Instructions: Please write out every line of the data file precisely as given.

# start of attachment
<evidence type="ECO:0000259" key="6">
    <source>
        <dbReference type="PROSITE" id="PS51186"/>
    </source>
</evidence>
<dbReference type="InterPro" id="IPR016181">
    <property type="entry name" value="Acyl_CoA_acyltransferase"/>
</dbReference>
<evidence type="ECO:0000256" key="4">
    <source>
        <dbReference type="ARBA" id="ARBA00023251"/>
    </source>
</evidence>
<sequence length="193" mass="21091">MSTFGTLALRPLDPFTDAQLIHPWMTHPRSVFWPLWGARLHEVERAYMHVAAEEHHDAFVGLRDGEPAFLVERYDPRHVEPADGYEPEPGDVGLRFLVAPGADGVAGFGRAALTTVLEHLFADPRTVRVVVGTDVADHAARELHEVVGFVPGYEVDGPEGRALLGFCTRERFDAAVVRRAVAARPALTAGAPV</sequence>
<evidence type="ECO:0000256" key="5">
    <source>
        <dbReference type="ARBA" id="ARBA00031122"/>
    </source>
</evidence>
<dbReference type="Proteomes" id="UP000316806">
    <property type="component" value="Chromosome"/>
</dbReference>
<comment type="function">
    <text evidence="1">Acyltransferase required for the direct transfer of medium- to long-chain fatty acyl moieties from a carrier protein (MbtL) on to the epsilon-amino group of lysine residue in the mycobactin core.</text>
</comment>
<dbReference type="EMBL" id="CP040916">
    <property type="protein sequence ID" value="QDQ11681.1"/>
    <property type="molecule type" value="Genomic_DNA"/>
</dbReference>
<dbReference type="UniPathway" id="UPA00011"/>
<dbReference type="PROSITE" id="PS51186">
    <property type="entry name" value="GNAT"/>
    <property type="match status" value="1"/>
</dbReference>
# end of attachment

<evidence type="ECO:0000259" key="6">
    <source>
        <dbReference type="PROSITE" id="PS51186"/>
    </source>
</evidence>
<dbReference type="InterPro" id="IPR016181">
    <property type="entry name" value="Acyl_CoA_acyltransferase"/>
</dbReference>
<evidence type="ECO:0000256" key="4">
    <source>
        <dbReference type="ARBA" id="ARBA00023251"/>
    </source>
</evidence>
<sequence length="193" mass="21091">MSTFGTLALRPLDPFTDAQLIHPWMTHPRSVFWPLWGARLHEVERAYMHVAAEEHHDAFVGLRDGEPAFLVERYDPRHVEPADGYEPEPGDVGLRFLVAPGADGVAGFGRAALTTVLEHLFADPRTVRVVVGTDVADHAARELHEVVGFVPGYEVDGPEGRALLGFCTRERFDAAVVRRAVAARPALTAGAPV</sequence>
<evidence type="ECO:0000256" key="5">
    <source>
        <dbReference type="ARBA" id="ARBA00031122"/>
    </source>
</evidence>
<dbReference type="Proteomes" id="UP000316806">
    <property type="component" value="Chromosome"/>
</dbReference>
<comment type="function">
    <text evidence="1">Acyltransferase required for the direct transfer of medium- to long-chain fatty acyl moieties from a carrier protein (MbtL) on to the epsilon-amino group of lysine residue in the mycobactin core.</text>
</comment>
<dbReference type="EMBL" id="CP040916">
    <property type="protein sequence ID" value="QDQ11681.1"/>
    <property type="molecule type" value="Genomic_DNA"/>
</dbReference>
<dbReference type="UniPathway" id="UPA00011"/>
<dbReference type="PROSITE" id="PS51186">
    <property type="entry name" value="GNAT"/>
    <property type="match status" value="1"/>
</dbReference>